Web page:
[swift-evolution] [Draft] Rename Sequence.elementsEqual

Kevin Nattinger swift at nattinger.net
Mon Oct 16 13:57:56 CDT 2017

> On Oct 16, 2017, at 10:43 AM, BJ Homer via swift-evolution <swift-evolution at swift.org> wrote:
>> On Oct 16, 2017, at 8:20 AM, Thorsten Seitz via swift-evolution <swift-evolution at swift.org <mailto:swift-evolution at swift.org>> wrote:
>>> Am 16.10.2017 um 07:19 schrieb Xiaodi Wu <xiaodi.wu at gmail.com <mailto:xiaodi.wu at gmail.com>>:
>>> What useful generic algorithms would this protocol support that are not already possible?
>> It would allow expressing generic algorithms depending on an order.
>> -Thorsten
> We can already express generic algorithms that depend on an order—any generic algorithm that works on a Sequence works on something that is ordered. A Swift Set has an undefined order right now, but a generic algorithm working on any arbitrary Sequence likely doesn’t care about what the order, just that an order exists. And a Swift Set does indeed have an order. If you have a generic algorithm that only works on inputs sorted in a particular manner, then you’ve likely either documented that or added a “sortedBy” parameter. Otherwise, you probably just want to be able to iterate through everything.
> Let’s assume, though, that you wanted to write an algorithm that works only on MeaningfullyOrdered inputs. 
> func extractInfo<T: MeaningfullyOrdered>(_ input: T) { }
> extractInfo(someArray)
> What stops the caller from simply wrapping the Set in an Array?
> extractInfo(Array(someSet))
> The Array constructed here is going to reflect the arbitrary ordering provided by Set, but as far as the type system is concerned, the input is an Array, which is certainly meaningfully-ordered. Have we gained anything by requiring the caller to wrap the input in an array?

We force the user to acknowledge that the unspecified order is acceptable to them, as opposed to sorting. Much like the `uniquingKeysWith` argument on Dictionary.init(keysAndValues:uniquingKeysWith:). That one even has a sane default behavior used in many other languages (`{$1}`) and still doesn't offer that as a default; whereas a set's iteration order has no sane default. I think it would even be acceptable (or even desired) to have the set's Iterator be MeaningfullyOrdered, so the user could bypass the array and use `someSet.makeIterator()`, which would probably have little if any performance or memory overhead.

> We’ve made the call site a bit more awkward, and we’ve lost a bit of performance. We certainly need to be able to convert Sets in to Arrays; to eliminate that would be massively source-breaking, and it’s not clear that allowing that conversion is actively harmful, so it’s unlikely to change in Swift 5.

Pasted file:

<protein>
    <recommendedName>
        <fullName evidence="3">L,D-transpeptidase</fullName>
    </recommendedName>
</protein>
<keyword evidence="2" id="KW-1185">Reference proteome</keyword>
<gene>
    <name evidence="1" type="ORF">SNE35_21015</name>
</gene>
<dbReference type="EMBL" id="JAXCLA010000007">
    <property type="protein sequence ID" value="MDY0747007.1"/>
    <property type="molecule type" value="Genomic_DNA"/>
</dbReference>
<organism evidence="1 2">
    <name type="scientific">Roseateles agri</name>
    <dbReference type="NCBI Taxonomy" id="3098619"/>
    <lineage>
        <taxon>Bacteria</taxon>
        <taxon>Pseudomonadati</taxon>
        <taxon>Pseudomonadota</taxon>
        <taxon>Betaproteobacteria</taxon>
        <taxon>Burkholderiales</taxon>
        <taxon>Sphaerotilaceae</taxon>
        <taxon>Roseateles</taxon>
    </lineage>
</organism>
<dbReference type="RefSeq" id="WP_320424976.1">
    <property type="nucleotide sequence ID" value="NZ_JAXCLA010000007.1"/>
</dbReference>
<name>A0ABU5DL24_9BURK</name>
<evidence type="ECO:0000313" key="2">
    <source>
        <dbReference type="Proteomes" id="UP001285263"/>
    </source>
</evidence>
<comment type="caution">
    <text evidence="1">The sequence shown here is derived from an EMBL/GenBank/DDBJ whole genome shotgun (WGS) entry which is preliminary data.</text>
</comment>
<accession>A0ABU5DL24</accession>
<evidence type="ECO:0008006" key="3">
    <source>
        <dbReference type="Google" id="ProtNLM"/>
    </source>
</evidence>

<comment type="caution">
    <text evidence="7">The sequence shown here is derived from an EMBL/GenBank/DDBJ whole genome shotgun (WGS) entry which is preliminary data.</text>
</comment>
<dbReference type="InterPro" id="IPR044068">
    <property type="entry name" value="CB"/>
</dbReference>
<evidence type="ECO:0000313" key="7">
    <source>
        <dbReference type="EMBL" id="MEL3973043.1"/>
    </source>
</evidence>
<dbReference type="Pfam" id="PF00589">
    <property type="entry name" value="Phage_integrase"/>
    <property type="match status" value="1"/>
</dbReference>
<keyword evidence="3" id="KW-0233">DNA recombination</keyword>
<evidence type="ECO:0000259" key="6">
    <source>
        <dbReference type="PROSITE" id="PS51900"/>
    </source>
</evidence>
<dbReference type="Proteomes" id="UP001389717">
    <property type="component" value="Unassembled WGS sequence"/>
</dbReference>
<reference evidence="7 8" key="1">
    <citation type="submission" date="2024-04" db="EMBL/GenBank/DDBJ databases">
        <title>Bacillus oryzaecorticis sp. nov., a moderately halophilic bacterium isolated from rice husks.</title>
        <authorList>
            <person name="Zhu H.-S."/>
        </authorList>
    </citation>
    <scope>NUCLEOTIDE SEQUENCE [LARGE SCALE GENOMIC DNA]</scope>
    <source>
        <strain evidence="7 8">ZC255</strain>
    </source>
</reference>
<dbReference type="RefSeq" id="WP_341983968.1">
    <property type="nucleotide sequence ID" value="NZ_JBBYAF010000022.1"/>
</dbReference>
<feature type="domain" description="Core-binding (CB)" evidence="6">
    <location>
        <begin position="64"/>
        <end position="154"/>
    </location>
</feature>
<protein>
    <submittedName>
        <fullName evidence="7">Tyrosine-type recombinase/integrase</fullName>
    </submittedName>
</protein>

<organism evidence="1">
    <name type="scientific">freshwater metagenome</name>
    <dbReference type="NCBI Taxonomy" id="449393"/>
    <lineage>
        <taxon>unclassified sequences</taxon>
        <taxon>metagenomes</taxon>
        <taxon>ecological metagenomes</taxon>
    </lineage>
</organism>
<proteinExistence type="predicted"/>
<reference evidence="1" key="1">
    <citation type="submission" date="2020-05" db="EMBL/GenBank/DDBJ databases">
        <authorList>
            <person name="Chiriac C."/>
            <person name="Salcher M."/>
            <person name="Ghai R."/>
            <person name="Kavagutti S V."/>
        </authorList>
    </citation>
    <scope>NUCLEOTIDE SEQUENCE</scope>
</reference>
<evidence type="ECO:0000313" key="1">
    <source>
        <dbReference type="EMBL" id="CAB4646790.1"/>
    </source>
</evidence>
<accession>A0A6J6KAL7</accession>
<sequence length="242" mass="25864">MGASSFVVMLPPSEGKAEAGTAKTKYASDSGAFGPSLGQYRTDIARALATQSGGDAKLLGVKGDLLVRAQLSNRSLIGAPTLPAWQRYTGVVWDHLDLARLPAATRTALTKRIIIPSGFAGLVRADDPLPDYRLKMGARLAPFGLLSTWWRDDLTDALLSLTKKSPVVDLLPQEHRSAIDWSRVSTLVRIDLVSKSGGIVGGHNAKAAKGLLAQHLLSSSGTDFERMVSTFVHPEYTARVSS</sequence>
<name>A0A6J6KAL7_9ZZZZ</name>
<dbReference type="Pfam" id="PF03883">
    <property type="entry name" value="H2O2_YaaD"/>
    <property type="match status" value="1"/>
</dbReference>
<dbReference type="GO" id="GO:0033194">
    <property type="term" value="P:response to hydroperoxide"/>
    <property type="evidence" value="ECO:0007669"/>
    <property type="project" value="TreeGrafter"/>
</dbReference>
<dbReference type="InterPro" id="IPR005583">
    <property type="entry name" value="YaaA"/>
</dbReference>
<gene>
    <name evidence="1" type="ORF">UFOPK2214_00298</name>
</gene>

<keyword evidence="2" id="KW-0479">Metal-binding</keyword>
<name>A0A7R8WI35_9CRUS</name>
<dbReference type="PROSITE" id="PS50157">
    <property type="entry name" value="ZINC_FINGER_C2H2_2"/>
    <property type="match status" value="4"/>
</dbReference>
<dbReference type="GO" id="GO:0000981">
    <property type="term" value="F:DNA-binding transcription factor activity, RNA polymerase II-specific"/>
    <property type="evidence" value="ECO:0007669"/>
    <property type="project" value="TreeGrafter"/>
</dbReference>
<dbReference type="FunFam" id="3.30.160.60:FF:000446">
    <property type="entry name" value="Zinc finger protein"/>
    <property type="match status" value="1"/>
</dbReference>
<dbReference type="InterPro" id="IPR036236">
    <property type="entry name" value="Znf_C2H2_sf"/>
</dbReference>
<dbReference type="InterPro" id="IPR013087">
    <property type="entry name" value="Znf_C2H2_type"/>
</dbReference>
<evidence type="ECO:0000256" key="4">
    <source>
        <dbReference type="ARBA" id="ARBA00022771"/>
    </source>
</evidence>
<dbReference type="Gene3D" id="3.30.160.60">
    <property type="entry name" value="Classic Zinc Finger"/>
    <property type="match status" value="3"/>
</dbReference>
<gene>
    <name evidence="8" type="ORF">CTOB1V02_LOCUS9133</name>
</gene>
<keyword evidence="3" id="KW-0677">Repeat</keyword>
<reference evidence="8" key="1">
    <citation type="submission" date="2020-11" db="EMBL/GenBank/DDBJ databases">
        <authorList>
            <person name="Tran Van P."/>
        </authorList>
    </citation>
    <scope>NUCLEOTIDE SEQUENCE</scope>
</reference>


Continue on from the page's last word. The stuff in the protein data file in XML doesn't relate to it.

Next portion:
> So I agree with Xiaodi; I don’t see what we would gain by splitting the protocols, other than some conceptual purity.

Conceptual purity is, e.g. why protocols with associated types are such a pain in the ass to work with. Sequence<Int> makes plenty of sense and is concise and clear (and used in, e.g. Java, C#), why should I spell it Any<T: Sequence where T.Iterator.Element == Int>, or whatever it ends up being. 4 years into the language and two of the majorly touted benefits of the language (protocols and generics) play so poorly with each other that it is one of if not THE major pain point in the language. All because a couple people wanted conceptual purity.

I'm quite sure I've seen the conceptual purity argument used in favor of many other suggestions on this list, though I don't have the time to go through and find them.

> Some have expressed concern over the existence of someSet.first, but even if we removed it, it would still be available as Array(someSet).first. And we still haven't any examples of actual algorithms that would surprise the user by behaving incorrectly when given an arbitrarily-ordered sequence, so it’s hard to make the argument that this restriction is actively harmful.

equalElements(), the original motivation for this proposal, is actively harmful on unordered Sequences. On any two instances of any unordered Sequence that are `==`, it could come back true or false. And adding and removing an element to one of them (so the same instance is back in the same state), could change the result. I don't think anyone new to the language would expect that. 

> I agree that isOrderedEqual(to:) is a better name for elementsEqual()

Much more acceptable than the proposed name.

> -BJ
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